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Fallout 4 review: Won't set the world on fire, but might start a (tiny) flame in your heart

Hayden Dingman | Nov. 10, 2015
For nigh-on fifteen years, Bethesda’s games have stood as my benchmark for the open-world genre—from Morrowind’s opening “Wake up, we’re here” all the way through the last minute I played of Skyrim. Even Oblivion’s obvious missteps mattered little to me at the time, given the scale of the game.

It’s the end of the world

I guess we should talk about bugs. It wouldn’t be a Bethesda game without bugs.

Let’s see. 1) Accessing Power Armor from the front sometimes results in your character trying to walk through the suit, locking all the controls and forcing a reload. Accessing Terminals that have chairs in front of them can sometimes have the same result.

2) Late in the game, trying to fast travel to a certain location (named “Ticonderoga”) would cause the game to crash-to-desktop. Every single time.

Fallout 4
Oh, so uh...stuck in the floor again, eh Nick?

3) Companions are dumb as rocks. I actually loved the one I was traveling with—a gentleman by the name of Nick Valentine—except he is apparently programmed to go sit down whenever the player is busy. It would be a nice touch except that he’ll often sit down and then never stand up to come find you again. Companions will also try to walk through walls, take off running in the opposite direction when you get in an elevator, fall through the floor because they can’t jump, et cetera.

4) You can walk away from any conversation. You’re no longer frozen in place. Unfortunately, neither are NPCs. Sometimes you’ll be having a serious conversation and characters will just turn around and walk away from you, forcing you to start the whole conversation over.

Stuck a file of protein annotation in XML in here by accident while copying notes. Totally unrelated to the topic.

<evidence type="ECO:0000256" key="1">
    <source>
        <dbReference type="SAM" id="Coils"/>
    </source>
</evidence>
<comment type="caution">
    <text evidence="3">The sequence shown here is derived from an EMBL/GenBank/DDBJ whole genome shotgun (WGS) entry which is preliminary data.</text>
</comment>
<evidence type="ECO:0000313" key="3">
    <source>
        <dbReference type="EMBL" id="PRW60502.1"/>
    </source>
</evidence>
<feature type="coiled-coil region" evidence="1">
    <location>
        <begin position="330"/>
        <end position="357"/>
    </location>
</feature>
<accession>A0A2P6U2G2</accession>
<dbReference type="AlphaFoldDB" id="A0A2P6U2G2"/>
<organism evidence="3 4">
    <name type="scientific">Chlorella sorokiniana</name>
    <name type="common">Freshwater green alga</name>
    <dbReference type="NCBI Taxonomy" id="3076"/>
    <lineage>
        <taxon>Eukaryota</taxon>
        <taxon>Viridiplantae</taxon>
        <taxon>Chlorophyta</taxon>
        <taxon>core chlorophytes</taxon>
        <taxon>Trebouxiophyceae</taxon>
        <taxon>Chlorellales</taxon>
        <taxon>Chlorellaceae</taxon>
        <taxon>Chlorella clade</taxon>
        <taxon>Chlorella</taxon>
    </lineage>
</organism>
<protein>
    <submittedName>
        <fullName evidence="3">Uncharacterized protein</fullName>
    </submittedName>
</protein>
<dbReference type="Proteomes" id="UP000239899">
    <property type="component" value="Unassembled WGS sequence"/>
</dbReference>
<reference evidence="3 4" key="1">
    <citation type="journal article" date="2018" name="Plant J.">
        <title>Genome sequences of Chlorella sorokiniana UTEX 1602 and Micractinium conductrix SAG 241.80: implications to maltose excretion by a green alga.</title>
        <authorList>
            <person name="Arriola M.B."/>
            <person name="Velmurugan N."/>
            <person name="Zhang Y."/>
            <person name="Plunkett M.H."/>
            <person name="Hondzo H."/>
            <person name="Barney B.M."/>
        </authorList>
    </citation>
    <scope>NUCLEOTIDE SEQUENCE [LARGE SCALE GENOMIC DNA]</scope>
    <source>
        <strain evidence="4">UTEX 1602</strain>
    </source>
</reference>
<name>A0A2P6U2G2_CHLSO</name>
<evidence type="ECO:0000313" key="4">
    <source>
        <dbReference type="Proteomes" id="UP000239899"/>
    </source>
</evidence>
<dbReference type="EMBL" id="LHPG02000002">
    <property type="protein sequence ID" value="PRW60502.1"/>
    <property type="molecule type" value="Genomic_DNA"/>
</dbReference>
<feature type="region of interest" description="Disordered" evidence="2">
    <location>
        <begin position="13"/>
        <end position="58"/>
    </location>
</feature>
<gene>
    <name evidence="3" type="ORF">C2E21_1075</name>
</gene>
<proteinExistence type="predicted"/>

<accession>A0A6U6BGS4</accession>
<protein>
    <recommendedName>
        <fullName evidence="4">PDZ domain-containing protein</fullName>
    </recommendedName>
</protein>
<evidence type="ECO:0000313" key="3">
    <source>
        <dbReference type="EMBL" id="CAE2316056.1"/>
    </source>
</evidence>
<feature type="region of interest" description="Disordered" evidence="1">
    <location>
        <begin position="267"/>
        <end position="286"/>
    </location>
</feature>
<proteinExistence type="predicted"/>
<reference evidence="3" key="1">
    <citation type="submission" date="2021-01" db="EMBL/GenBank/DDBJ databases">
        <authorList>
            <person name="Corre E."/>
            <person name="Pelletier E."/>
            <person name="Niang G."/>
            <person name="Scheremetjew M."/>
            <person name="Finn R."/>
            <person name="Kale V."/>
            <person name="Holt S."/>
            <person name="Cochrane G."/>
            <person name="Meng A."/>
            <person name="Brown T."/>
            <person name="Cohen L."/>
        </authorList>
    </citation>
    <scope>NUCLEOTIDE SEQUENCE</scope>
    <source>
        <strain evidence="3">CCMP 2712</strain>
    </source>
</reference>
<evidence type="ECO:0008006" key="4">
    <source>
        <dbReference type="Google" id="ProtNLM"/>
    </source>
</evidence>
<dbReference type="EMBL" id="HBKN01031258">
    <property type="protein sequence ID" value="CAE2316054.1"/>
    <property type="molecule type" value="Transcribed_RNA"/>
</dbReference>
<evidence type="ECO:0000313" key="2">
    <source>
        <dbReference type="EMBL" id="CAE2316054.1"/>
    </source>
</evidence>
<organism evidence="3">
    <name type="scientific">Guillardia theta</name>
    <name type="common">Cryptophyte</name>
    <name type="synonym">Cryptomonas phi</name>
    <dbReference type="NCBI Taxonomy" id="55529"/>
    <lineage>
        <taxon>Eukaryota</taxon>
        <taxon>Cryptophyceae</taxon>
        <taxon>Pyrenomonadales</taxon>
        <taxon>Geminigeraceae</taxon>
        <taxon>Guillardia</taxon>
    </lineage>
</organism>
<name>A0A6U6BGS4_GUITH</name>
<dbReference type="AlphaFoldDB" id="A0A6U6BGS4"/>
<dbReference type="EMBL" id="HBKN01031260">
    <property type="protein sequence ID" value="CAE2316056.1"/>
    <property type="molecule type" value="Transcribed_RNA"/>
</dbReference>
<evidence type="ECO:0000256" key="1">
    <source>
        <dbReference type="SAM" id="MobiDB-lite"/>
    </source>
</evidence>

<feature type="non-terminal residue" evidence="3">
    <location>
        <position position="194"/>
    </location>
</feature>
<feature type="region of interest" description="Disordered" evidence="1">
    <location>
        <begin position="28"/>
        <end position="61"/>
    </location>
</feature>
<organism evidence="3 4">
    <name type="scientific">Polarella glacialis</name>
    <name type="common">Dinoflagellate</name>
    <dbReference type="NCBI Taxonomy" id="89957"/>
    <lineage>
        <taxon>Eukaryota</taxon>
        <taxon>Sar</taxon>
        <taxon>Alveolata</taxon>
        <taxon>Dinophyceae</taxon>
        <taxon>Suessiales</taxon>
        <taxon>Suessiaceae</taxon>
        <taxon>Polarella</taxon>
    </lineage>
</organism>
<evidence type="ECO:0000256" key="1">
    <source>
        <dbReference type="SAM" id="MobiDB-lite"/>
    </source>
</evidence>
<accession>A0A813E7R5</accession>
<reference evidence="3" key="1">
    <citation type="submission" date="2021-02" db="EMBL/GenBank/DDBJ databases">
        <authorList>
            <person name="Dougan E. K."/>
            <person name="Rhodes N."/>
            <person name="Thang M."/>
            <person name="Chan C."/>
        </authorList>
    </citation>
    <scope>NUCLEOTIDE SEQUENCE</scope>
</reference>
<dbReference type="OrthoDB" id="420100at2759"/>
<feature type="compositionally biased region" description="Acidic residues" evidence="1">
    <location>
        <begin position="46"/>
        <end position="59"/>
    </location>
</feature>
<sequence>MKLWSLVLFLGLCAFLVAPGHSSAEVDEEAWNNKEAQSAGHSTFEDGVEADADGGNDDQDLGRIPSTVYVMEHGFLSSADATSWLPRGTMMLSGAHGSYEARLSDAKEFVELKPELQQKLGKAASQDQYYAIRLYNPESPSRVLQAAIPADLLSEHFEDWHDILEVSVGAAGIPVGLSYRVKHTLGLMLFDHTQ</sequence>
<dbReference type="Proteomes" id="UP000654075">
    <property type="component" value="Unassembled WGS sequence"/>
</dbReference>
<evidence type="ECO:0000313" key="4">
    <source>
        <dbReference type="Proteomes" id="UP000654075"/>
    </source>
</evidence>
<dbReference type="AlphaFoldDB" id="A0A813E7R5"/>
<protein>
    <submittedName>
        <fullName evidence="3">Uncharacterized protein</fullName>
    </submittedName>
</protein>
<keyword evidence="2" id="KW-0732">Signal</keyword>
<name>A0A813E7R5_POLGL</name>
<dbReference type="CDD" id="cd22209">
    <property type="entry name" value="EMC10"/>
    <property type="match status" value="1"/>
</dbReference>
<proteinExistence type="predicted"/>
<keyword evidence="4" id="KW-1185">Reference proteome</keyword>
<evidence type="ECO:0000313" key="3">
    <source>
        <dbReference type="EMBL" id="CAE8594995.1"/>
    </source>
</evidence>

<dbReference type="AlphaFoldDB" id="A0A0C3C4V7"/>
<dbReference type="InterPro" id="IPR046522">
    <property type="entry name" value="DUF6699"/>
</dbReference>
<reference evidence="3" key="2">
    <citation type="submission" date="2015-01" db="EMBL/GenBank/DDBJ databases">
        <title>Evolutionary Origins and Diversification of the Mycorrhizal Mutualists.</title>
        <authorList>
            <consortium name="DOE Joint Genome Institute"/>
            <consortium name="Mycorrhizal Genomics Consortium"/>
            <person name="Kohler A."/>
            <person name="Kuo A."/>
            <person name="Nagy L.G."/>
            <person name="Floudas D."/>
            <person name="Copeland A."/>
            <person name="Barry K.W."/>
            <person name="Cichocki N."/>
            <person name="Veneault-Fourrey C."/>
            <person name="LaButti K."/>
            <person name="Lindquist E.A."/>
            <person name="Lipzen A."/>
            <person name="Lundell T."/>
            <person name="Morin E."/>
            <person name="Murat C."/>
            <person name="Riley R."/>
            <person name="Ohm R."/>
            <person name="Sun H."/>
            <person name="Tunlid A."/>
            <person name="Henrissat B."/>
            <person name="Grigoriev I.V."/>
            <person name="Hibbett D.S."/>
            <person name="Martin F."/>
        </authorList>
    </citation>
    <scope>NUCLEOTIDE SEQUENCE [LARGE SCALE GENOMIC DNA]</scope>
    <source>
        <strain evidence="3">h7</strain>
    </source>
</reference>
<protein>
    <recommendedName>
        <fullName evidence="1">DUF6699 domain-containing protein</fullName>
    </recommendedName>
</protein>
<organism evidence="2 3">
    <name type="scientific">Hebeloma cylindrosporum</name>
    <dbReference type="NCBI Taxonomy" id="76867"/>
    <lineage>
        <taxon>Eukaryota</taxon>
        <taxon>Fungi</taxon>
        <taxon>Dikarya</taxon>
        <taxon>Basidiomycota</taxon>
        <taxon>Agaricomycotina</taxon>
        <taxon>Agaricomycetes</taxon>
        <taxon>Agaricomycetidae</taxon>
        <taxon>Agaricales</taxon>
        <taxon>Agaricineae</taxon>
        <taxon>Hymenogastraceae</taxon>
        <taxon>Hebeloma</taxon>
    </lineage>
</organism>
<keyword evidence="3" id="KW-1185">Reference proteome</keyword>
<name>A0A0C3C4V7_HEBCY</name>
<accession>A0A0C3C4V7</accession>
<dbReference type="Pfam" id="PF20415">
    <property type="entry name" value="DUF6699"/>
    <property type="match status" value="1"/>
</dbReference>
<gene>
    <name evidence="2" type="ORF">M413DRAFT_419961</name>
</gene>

5) I had three different quests where the scripting broke. Two of them I was able to fix by fast-traveling away and then back, forcing the game to reload the quest triggers.

6) The game wouldn’t even launch to the menu on my laptop (with a 970M) in fullscreen mode, Low settings, but ran fine on a mix of Medium/High in borderless windowed.

7) Not really a bug, but the menus in this game are a mess. Sometimes Escape is used to exit menus (like the workshop), other times it’s used to pause the game—at which point Tab is typically your means of exiting. Actually, keyboard and mouse controls are across-the-board wonky.

Fallout 4

These are only the major ones. There are innumerable graphical and audio glitches that also plague the game, plus fairly major optimization issues in downtown Boston—issues that seem to get worse the higher you climb a building. And the load times are predictably lengthy and obtrusive.

If Bethesda releases a patch that eradicates some of the more egregious bugs, add another half-star to Fallout 4's review score. It's that buggy.

Bottom line

For a long time, nobody made games like Bethesda. There is a leniency afforded to you, I think, when you’re the only one doing A Thing and it’s A Thing people like. You overlook the bugs. You overlook the bad AI. You overlook the poor main story.

 

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